On 15th May 2014, over 80 Napo Family Court Section members gathered from all over England for the 2014 Conference.
Dr Elizabeth Yardley (Reader in Criminology and Director of the Centre for Applied Criminology at Birmingham University) described her fascinating research into family annihilation. This included a detailed study of 71 cases between 1980 and 2012. 50 cases involved male perpetrators with an average age of 38.5 years who were mostly employed and covered a wide range of occupations. Most had attempted suicide after killing and their victims were predominantly their biological children. The average age profile of the child was 6.1 years. In half of the cases the ex-partner was also killed. There has been a significant increase in number of cases over time with a high number of killings committed at the weekend, mainly in the home with family break-up being the main reported motive. Dr Yardley identified four personality types – the “self-righteous”, the “Disappointed” the “Anomic” and the “Paranoid”. This research is clearly of considerable interest and benefit to members working in private law in assessing risk of harm.
Jabbar Sardar, Human Resources Director and Daryl Maitland, HR Business partner at Cafcass spoke of the developments in staff health and welfare over the last five years, championing the Health and Wellbeing plan( tailored in accordance with a survey of staff wishes and needs), the Medicash scheme, Cycle to Work scheme, Employee Assistance Programme, shopping discounts and occupational health provision. Sickness absence rates are significantly reduced in Cafcass. In 2009-2010, 50% of staff took no sick leave. This figure has increased to 58%. 21% of staff have less than 5 days sick leave per year.
A new initiative to develop staff engagement has begun with the development of a resilience testing tool under the guidance of Robertson Cooper (found by Cary Cooper, Professor of Organisational Psychology and Health at Lancaster University). Staff can complete the 20 minutes survey to help in identifying from where they draw their resilience which can be discussed with their manager in Performance, Learning Review meetings if they wish. To date 250 staff have taken this up. Two other tools have been developed – the leadership Impact tool – a self-help and reflective tool for managers to identify strengths, areas of risk and the impact of their leadership style on those they supervise. A third snapshot survey tool measures wellbeing and resilience.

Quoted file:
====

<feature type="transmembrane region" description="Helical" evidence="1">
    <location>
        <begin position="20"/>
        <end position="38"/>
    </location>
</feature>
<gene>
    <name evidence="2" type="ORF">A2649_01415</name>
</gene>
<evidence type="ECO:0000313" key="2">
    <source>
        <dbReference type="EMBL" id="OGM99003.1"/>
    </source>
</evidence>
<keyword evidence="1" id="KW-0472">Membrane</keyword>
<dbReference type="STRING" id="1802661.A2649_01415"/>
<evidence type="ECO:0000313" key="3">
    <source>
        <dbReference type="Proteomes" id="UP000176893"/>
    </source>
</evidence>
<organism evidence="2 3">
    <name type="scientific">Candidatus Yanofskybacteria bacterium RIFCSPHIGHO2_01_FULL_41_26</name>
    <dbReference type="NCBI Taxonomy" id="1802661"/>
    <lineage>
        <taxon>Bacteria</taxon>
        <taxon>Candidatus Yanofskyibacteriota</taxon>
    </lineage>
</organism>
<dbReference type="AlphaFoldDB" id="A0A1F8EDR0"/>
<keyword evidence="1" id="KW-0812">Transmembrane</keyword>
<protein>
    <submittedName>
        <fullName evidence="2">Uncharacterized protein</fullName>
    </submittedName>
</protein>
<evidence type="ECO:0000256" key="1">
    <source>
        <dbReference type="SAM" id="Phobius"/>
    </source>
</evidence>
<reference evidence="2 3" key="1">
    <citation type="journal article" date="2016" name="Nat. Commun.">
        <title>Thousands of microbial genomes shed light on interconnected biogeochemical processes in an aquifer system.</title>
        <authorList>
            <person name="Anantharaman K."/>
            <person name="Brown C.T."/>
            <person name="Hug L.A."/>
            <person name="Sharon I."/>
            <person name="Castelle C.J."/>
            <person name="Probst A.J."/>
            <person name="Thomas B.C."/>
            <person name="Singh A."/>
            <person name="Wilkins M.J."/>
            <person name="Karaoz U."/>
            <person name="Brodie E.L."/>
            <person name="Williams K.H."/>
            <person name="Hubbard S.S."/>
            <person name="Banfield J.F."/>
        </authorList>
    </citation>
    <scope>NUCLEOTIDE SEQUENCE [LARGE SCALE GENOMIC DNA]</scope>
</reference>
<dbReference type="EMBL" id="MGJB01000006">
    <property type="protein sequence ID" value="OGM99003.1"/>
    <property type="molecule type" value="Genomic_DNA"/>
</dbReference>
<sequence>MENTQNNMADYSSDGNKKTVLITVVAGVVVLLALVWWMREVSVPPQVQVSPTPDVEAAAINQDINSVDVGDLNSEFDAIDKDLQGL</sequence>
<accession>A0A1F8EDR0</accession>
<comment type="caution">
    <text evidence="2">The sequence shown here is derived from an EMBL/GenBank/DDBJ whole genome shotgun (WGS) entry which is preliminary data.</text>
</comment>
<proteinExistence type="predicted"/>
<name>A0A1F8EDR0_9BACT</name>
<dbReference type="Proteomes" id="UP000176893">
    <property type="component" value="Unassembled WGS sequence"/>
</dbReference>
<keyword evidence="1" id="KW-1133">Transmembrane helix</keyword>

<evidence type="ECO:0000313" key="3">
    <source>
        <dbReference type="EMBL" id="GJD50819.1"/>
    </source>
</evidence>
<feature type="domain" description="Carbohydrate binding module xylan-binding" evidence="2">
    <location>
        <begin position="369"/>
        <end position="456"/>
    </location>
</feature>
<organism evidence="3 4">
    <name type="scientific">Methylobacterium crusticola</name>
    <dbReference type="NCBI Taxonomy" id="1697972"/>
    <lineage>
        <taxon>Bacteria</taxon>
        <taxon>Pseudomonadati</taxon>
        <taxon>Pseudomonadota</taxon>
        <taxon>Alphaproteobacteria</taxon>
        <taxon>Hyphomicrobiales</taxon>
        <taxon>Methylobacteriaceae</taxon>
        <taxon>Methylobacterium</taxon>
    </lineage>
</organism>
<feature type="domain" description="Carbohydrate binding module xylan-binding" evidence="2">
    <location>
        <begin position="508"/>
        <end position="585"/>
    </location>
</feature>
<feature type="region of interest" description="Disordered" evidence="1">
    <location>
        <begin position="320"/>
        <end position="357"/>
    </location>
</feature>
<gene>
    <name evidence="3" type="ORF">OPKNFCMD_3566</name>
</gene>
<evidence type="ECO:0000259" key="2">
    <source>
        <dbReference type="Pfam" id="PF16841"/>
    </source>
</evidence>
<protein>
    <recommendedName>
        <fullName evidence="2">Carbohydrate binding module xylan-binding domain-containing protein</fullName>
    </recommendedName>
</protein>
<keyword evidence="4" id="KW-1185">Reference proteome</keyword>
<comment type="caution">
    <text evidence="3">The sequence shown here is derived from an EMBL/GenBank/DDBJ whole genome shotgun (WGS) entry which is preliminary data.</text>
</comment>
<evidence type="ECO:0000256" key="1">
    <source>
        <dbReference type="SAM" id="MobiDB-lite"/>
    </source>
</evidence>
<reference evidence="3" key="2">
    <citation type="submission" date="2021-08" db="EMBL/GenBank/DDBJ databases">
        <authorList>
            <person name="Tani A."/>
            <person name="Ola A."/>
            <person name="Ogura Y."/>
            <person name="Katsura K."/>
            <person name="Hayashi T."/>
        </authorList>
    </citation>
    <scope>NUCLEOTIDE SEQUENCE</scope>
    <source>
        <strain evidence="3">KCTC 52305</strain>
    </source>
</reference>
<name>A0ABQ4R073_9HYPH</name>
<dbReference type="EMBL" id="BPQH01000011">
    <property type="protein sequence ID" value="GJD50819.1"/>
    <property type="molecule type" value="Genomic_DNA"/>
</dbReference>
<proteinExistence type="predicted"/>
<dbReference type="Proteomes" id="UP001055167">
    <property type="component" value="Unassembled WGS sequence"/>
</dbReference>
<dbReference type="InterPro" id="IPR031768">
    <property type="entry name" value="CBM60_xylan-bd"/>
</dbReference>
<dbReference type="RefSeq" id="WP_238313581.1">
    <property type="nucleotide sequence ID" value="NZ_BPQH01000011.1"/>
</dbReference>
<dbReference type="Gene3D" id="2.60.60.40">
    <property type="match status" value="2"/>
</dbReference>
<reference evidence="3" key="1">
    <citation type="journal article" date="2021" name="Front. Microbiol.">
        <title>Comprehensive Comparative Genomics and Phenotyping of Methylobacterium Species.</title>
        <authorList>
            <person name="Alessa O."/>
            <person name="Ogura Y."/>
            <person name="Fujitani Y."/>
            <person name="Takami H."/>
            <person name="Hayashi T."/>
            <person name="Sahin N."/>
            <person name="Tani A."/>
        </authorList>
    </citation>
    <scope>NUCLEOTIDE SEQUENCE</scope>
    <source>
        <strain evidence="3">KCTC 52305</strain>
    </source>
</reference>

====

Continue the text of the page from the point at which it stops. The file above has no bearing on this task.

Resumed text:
Emma Hopkins-Jones and Clare Linden, solicitors from Napo’s partnership law firm Simpson Millar gave extremely informative presentations covering the latest changes affecting private and public law work:
- The new Child Arrangements Programme with attendance at a Mediation Information Advice Meeting as mandatory before an application can be made . Where one party is legally aided, their certificate will cover both parties’ attendance. New (lengthy)Child Arrangements Orders with new language (Shall live with and shall spend time with/ have indirect contact with… )and a new process with 26 weeks to complete.
- Litigants in Person are increasing . Ministry of Justice data shows that between April and September 2013 45% of parties involved with private law proceedings were unrepresented. There are an increased number of hearings which take longer and are more expensive for the privately paying clients. (Please note that Napo is seeking your updated views and comments about the impact of the increase in Litigants in Person on our work. Please ask for the questionnaire)
- Domestic Violence cases. Many victims are struggling to meet the strict evidence requirements set by the Legal Aid agency. Very few seem to meet the very high bar for “Exceptional Case Funding”.
In the public law field, legal fees are to be reduced by a further 10% and experts fees reduced by 20%. We examined the blurred lines between private and public law often where there are no care proceedings but extended family members are advised to apply for a Private Law Order. Some Local Authorities are funding some private law applications in which parents may not be entitled to representation and get little or no advice. This will have implications for Cafcass work.
Emma and Clare ran a workshop in the afternoon where there was closer examination of the issues presented in their morning presentation. Further workshops were run on “surviving Cafcass”, “Introduction of Pre-Proceedings Work/Public Law” and “Implacable Hostility/Vexations Litigants”.
Report from Nicki Kenny
If you have ideas about what next year’s conference should cover, please contact Andy Stanton or Tony Mercer, co-chairs of Napo Family Court Committee or contact the Family Court Section co-chairs – Nicki Kenney and Steve Hornby.